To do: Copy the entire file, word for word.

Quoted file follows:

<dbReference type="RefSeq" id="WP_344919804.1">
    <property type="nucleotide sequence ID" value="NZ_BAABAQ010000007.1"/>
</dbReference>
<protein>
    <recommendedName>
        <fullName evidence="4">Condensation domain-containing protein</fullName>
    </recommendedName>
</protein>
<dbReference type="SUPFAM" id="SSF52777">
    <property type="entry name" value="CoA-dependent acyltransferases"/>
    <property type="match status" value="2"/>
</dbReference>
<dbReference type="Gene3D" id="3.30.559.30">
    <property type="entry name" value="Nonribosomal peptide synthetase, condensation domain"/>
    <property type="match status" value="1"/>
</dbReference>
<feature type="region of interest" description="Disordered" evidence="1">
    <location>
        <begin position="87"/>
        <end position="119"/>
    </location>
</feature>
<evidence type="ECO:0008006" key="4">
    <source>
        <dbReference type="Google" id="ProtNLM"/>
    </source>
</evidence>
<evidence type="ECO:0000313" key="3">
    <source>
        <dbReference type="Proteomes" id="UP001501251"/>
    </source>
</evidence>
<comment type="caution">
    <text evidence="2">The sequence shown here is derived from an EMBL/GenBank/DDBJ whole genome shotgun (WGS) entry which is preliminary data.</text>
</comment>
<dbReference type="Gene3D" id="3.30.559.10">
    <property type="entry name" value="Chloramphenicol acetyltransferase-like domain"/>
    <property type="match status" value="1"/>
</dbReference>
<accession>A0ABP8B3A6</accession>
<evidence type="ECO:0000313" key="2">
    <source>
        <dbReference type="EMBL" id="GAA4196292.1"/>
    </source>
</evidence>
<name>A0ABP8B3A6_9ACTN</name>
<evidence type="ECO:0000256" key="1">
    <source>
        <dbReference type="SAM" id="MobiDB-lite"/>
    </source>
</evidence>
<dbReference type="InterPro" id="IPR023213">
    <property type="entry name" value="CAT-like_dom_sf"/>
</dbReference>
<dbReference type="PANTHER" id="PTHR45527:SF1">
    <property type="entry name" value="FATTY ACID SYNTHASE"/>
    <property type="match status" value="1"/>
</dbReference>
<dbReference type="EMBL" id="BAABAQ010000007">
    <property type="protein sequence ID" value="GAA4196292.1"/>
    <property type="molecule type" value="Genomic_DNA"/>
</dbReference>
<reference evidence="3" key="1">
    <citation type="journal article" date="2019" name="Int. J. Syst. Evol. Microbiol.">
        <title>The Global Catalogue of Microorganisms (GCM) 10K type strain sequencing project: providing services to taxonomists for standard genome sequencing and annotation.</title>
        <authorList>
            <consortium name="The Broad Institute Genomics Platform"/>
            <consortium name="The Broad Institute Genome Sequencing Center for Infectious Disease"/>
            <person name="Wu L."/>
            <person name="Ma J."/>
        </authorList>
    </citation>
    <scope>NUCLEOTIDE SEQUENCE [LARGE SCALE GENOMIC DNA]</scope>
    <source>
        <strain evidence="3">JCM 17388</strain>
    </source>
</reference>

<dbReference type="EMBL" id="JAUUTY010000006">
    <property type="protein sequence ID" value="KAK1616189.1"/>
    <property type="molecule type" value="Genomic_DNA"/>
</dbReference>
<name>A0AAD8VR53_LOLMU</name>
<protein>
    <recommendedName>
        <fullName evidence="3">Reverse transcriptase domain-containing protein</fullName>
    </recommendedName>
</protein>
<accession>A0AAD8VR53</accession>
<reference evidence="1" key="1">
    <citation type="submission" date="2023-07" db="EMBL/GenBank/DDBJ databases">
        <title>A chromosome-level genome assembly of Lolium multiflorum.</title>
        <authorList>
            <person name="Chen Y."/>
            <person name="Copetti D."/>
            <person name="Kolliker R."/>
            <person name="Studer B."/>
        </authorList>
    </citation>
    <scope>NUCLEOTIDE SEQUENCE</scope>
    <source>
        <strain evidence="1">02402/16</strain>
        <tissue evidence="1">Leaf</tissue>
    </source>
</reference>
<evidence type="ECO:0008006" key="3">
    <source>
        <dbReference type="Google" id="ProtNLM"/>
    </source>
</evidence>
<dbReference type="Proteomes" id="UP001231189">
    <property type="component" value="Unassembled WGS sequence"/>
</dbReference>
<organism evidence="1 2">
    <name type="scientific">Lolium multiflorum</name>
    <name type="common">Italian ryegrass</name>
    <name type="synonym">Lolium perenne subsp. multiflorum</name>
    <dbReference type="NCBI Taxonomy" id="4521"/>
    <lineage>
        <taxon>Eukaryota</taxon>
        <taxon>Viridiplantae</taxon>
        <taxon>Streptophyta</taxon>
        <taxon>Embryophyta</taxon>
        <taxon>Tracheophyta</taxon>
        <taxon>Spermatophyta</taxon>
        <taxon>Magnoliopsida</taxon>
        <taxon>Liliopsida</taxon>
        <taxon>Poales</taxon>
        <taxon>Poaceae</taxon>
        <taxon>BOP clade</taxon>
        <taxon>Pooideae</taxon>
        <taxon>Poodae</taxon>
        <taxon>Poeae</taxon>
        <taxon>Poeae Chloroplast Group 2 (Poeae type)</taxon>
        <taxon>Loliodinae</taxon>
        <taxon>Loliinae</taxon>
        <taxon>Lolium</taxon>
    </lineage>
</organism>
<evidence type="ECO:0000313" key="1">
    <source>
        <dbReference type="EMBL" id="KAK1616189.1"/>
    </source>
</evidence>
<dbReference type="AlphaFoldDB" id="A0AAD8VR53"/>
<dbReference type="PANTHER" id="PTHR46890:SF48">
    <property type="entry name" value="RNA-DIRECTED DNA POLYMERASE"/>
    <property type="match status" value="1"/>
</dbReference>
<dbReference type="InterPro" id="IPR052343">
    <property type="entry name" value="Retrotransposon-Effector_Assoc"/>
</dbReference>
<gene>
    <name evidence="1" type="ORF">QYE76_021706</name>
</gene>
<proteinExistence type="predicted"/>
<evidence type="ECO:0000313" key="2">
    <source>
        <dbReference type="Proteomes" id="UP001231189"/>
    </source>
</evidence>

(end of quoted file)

<dbReference type="RefSeq" id="WP_344919804.1">
    <property type="nucleotide sequence ID" value="NZ_BAABAQ010000007.1"/>
</dbReference>
<protein>
    <recommendedName>
        <fullName evidence="4">Condensation domain-containing protein</fullName>
    </recommendedName>
</protein>
<dbReference type="SUPFAM" id="SSF52777">
    <property type="entry name" value="CoA-dependent acyltransferases"/>
    <property type="match status" value="2"/>
</dbReference>
<dbReference type="Gene3D" id="3.30.559.30">
    <property type="entry name" value="Nonribosomal peptide synthetase, condensation domain"/>
    <property type="match status" value="1"/>
</dbReference>
<feature type="region of interest" description="Disordered" evidence="1">
    <location>
        <begin position="87"/>
        <end position="119"/>
    </location>
</feature>
<evidence type="ECO:0008006" key="4">
    <source>
        <dbReference type="Google" id="ProtNLM"/>
    </source>
</evidence>
<evidence type="ECO:0000313" key="3">
    <source>
        <dbReference type="Proteomes" id="UP001501251"/>
    </source>
</evidence>
<comment type="caution">
    <text evidence="2">The sequence shown here is derived from an EMBL/GenBank/DDBJ whole genome shotgun (WGS) entry which is preliminary data.</text>
</comment>
<dbReference type="Gene3D" id="3.30.559.10">
    <property type="entry name" value="Chloramphenicol acetyltransferase-like domain"/>
    <property type="match status" value="1"/>
</dbReference>
<accession>A0ABP8B3A6</accession>
<evidence type="ECO:0000313" key="2">
    <source>
        <dbReference type="EMBL" id="GAA4196292.1"/>
    </source>
</evidence>
<name>A0ABP8B3A6_9ACTN</name>
<evidence type="ECO:0000256" key="1">
    <source>
        <dbReference type="SAM" id="MobiDB-lite"/>
    </source>
</evidence>
<dbReference type="InterPro" id="IPR023213">
    <property type="entry name" value="CAT-like_dom_sf"/>
</dbReference>
<dbReference type="PANTHER" id="PTHR45527:SF1">
    <property type="entry name" value="FATTY ACID SYNTHASE"/>
    <property type="match status" value="1"/>
</dbReference>
<dbReference type="EMBL" id="BAABAQ010000007">
    <property type="protein sequence ID" value="GAA4196292.1"/>
    <property type="molecule type" value="Genomic_DNA"/>
</dbReference>
<reference evidence="3" key="1">
    <citation type="journal article" date="2019" name="Int. J. Syst. Evol. Microbiol.">
        <title>The Global Catalogue of Microorganisms (GCM) 10K type strain sequencing project: providing services to taxonomists for standard genome sequencing and annotation.</title>
        <authorList>
            <consortium name="The Broad Institute Genomics Platform"/>
            <consortium name="The Broad Institute Genome Sequencing Center for Infectious Disease"/>
            <person name="Wu L."/>
            <person name="Ma J."/>
        </authorList>
    </citation>
    <scope>NUCLEOTIDE SEQUENCE [LARGE SCALE GENOMIC DNA]</scope>
    <source>
        <strain evidence="3">JCM 17388</strain>
    </source>
</reference>

<dbReference type="EMBL" id="JAUUTY010000006">
    <property type="protein sequence ID" value="KAK1616189.1"/>
    <property type="molecule type" value="Genomic_DNA"/>
</dbReference>
<name>A0AAD8VR53_LOLMU</name>
<protein>
    <recommendedName>
        <fullName evidence="3">Reverse transcriptase domain-containing protein</fullName>
    </recommendedName>
</protein>
<accession>A0AAD8VR53</accession>
<reference evidence="1" key="1">
    <citation type="submission" date="2023-07" db="EMBL/GenBank/DDBJ databases">
        <title>A chromosome-level genome assembly of Lolium multiflorum.</title>
        <authorList>
            <person name="Chen Y."/>
            <person name="Copetti D."/>
            <person name="Kolliker R."/>
            <person name="Studer B."/>
        </authorList>
    </citation>
    <scope>NUCLEOTIDE SEQUENCE</scope>
    <source>
        <strain evidence="1">02402/16</strain>
        <tissue evidence="1">Leaf</tissue>
    </source>
</reference>
<evidence type="ECO:0008006" key="3">
    <source>
        <dbReference type="Google" id="ProtNLM"/>
    </source>
</evidence>
<dbReference type="Proteomes" id="UP001231189">
    <property type="component" value="Unassembled WGS sequence"/>
</dbReference>
<organism evidence="1 2">
    <name type="scientific">Lolium multiflorum</name>
    <name type="common">Italian ryegrass</name>
    <name type="synonym">Lolium perenne subsp. multiflorum</name>
    <dbReference type="NCBI Taxonomy" id="4521"/>
    <lineage>
        <taxon>Eukaryota</taxon>
        <taxon>Viridiplantae</taxon>
        <taxon>Streptophyta</taxon>
        <taxon>Embryophyta</taxon>
        <taxon>Tracheophyta</taxon>
        <taxon>Spermatophyta</taxon>
        <taxon>Magnoliopsida</taxon>
        <taxon>Liliopsida</taxon>
        <taxon>Poales</taxon>
        <taxon>Poaceae</taxon>
        <taxon>BOP clade</taxon>
        <taxon>Pooideae</taxon>
        <taxon>Poodae</taxon>
        <taxon>Poeae</taxon>
        <taxon>Poeae Chloroplast Group 2 (Poeae type)</taxon>
        <taxon>Loliodinae</taxon>
        <taxon>Loliinae</taxon>
        <taxon>Lolium</taxon>
    </lineage>
</organism>
<evidence type="ECO:0000313" key="1">
    <source>
        <dbReference type="EMBL" id="KAK1616189.1"/>
    </source>
</evidence>
<dbReference type="AlphaFoldDB" id="A0AAD8VR53"/>
<dbReference type="PANTHER" id="PTHR46890:SF48">
    <property type="entry name" value="RNA-DIRECTED DNA POLYMERASE"/>
    <property type="match status" value="1"/>
</dbReference>
<dbReference type="InterPro" id="IPR052343">
    <property type="entry name" value="Retrotransposon-Effector_Assoc"/>
</dbReference>
<gene>
    <name evidence="1" type="ORF">QYE76_021706</name>
</gene>
<proteinExistence type="predicted"/>
<evidence type="ECO:0000313" key="2">
    <source>
        <dbReference type="Proteomes" id="UP001231189"/>
    </source>
</evidence>